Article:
5

I'm away from a network and unable to use my RPi. I've got a laptop with a SD card reader, would it be possible to mount the SD card in the laptop and configure the ethernet interface on the Pi with a static IP, then configure the laptop with another static address on the same subnet, then use an ethernet cable between the two so I can then continue to use the RPi via SSH? What file on the Pi do I need to edit?

  • What host and RPi OSs are you using? – Alex Chamberlain Jul 6 '12 at 21:01
  • @Alex Chamberlain I've got a few laptops including windows 7 and Mac I OS, my Pi is running the standard Debian. Cheers. It looks straight forward other than the virtualization step :) – Dog Ears Jul 6 '12 at 21:15
  • You might be able to edit files on ext4 on Mac, but don't quote me on it. – Alex Chamberlain Jul 6 '12 at 21:22
  • Dog Ears, you should add that extra information Alex asked for to your question. – Anders Jul 8 '12 at 2:38
  • 1
    @Anders - Not including the distro has worked out well: all excellent answers! I'll accept your answers, although it's not relevant to me as I've not got a DHCP server, but hey, have some rep! – Dog Ears Jul 8 '12 at 8:43
5

Avahi

Yes, if you have a Linux distribution, you can easily mount the SD and change the contents on the SD file system.

As Kibbee wrote, you need to change the content in /etc/network/interfaces on the SD-card if you want static IPv4 addresses. You also need to change the contents in /etc/resolv.conf on the SD-card as Alex wrote. As that is also information you get through dynamic addresses.

But a better solution would be to install Avahi on your raspberry instead of setting a static address if you plan to move the Raspberry Pi between networks. Then the Raspberry will tell Apple computers and other Linux boxes with avahi installed what IP address your Raspberry Pi got. So you can connect without knowing the IP address.

sudo aptitude install avahi-discover avahi-utils avahi-autoipd

and then you can test this on the other computers

getent hosts raspberrypi.local
avahi-util -a

or try this

ssh pi@raspberrypi.local

to connect to your Raspberry Pi. You might want to check out /usr/share/doc/avahi-daemon/examples/ for some examples you can move into /etc/avahi/services/ to post more information from avahi. If you want to use IPv6, check out /etc/avahi/avahi-daemon.conf so that avahi works with IPv6 too.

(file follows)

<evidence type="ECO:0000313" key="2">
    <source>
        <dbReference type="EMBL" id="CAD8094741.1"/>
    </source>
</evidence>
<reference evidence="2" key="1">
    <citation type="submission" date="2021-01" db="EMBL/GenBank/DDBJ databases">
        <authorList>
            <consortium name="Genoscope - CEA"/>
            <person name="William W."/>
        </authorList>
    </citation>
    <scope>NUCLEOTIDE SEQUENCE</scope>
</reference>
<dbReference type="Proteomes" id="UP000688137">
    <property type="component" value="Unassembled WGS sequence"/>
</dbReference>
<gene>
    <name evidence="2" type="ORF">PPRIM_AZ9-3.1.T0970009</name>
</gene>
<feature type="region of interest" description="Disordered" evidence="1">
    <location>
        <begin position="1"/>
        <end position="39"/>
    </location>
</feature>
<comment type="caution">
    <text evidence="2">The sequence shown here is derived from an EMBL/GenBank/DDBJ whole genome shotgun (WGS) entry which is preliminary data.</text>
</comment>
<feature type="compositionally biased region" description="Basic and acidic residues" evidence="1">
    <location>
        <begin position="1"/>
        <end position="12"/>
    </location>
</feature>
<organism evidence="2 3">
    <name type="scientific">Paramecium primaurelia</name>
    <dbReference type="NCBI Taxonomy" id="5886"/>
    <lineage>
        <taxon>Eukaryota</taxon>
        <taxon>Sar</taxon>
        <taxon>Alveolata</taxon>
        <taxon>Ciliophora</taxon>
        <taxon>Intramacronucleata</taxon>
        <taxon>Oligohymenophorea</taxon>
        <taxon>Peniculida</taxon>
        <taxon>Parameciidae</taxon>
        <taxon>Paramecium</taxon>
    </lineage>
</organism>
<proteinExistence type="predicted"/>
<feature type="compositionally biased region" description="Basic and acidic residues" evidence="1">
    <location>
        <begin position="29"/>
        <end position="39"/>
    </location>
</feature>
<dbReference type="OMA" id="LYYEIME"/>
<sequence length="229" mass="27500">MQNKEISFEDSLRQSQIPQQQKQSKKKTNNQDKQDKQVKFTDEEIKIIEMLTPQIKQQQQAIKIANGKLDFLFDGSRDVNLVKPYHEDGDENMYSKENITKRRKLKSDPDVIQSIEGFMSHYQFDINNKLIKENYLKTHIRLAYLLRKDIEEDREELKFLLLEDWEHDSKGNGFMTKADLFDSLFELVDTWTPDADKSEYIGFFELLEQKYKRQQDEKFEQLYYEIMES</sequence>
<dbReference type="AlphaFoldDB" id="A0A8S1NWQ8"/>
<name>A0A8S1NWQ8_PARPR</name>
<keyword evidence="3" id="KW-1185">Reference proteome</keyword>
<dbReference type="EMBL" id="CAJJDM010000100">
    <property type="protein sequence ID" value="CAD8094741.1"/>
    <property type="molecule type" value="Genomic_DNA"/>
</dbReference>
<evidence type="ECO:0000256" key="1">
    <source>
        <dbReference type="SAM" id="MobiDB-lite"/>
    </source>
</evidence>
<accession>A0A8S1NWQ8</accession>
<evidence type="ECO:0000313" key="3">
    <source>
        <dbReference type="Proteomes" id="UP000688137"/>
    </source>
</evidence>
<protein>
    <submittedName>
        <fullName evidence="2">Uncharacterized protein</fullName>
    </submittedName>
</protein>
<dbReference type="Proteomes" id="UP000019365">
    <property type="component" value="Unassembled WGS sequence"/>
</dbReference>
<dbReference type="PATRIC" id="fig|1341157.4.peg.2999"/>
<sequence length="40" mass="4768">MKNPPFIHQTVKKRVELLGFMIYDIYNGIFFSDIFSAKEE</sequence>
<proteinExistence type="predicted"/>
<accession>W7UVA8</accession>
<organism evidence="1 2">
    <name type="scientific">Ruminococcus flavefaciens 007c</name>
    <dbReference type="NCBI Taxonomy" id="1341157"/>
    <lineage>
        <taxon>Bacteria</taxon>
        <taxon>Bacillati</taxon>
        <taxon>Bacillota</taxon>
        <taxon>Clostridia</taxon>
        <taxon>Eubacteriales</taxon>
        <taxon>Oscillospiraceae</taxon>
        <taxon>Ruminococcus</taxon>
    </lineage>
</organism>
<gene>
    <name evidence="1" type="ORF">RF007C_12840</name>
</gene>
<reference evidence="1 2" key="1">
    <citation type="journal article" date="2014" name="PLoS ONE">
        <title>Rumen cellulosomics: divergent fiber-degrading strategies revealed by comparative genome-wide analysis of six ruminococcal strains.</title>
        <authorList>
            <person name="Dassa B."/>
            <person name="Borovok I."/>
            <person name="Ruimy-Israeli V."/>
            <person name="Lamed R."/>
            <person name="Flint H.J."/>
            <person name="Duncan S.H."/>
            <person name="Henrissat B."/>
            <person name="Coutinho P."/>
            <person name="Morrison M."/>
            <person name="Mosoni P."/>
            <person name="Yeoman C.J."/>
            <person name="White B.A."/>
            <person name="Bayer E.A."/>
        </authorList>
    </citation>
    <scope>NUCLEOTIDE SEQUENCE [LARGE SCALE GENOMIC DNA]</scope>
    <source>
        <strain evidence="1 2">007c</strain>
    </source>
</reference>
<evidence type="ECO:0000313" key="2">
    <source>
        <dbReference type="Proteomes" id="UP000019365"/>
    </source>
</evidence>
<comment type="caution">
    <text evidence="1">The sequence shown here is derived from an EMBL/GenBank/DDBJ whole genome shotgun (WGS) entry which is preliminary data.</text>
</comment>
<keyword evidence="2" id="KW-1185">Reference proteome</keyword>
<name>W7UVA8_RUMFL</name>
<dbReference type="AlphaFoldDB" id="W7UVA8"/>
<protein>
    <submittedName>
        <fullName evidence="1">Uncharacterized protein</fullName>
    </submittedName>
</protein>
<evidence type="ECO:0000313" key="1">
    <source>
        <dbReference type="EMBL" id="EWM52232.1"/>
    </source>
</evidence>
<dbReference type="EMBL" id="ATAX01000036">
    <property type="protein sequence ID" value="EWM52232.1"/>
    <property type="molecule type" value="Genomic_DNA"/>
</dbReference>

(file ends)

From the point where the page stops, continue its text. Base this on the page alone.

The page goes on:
7

Debian Linux

You need to edit the file /etc/network/interfaces.

Change

iface eth0 inet dhcp

To

auto eth0
iface eth0 inet static
 address 192.168.1.90
 gateway 192.168.1.1
 netmask 255.255.255.0

Make sure whichever subnet you use, that it is different then the subnet used by your wireless card. If you are using Windows, you can install VirutalBox, and set up Linux in order to be able to edit the file, since Windows can't read the ext4 partition on the SD card. You should then be able to connect to you Raspberry Pi by connecting an ethernet cable directly between the laptop and the Pi. This is how I have mine set up.

Also, if you are using Windows, you can set up Internet Connection Sharing. This will allow you to access the internet from your Raspberry Pi.

  • BUt Dog Ears uses Debian on the Raspberry Pi. – Anders Jul 8 '12 at 2:40
6

Arch Linux

You need to edit /etc/rc.conf. Using the example from the Arch Linux Beginners' Guide, a static IP setup would look similar to

HOSTNAME="arch"
interface=eth0
address=192.168.1.100
netmask=255.255.255.0
broadcast=192.168.1.255
gateway=192.168.1.1

You should also edit /etc/resolv.conf. You can probably use nameserver 192.168.1.1, or if that doesn't work you could use Google's Public DNS, nameserver 8.8.8.8.

  • Yes, this is prob. correct for Arch Linux, but the question was about Debian on the Raspberry Pi. – Anders Jul 8 '12 at 2:40
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    @Anders Yeah, but it's useful for other people who are trying to achieve the same result using a different distribution. – Alex Chamberlain Jul 8 '12 at 8:44

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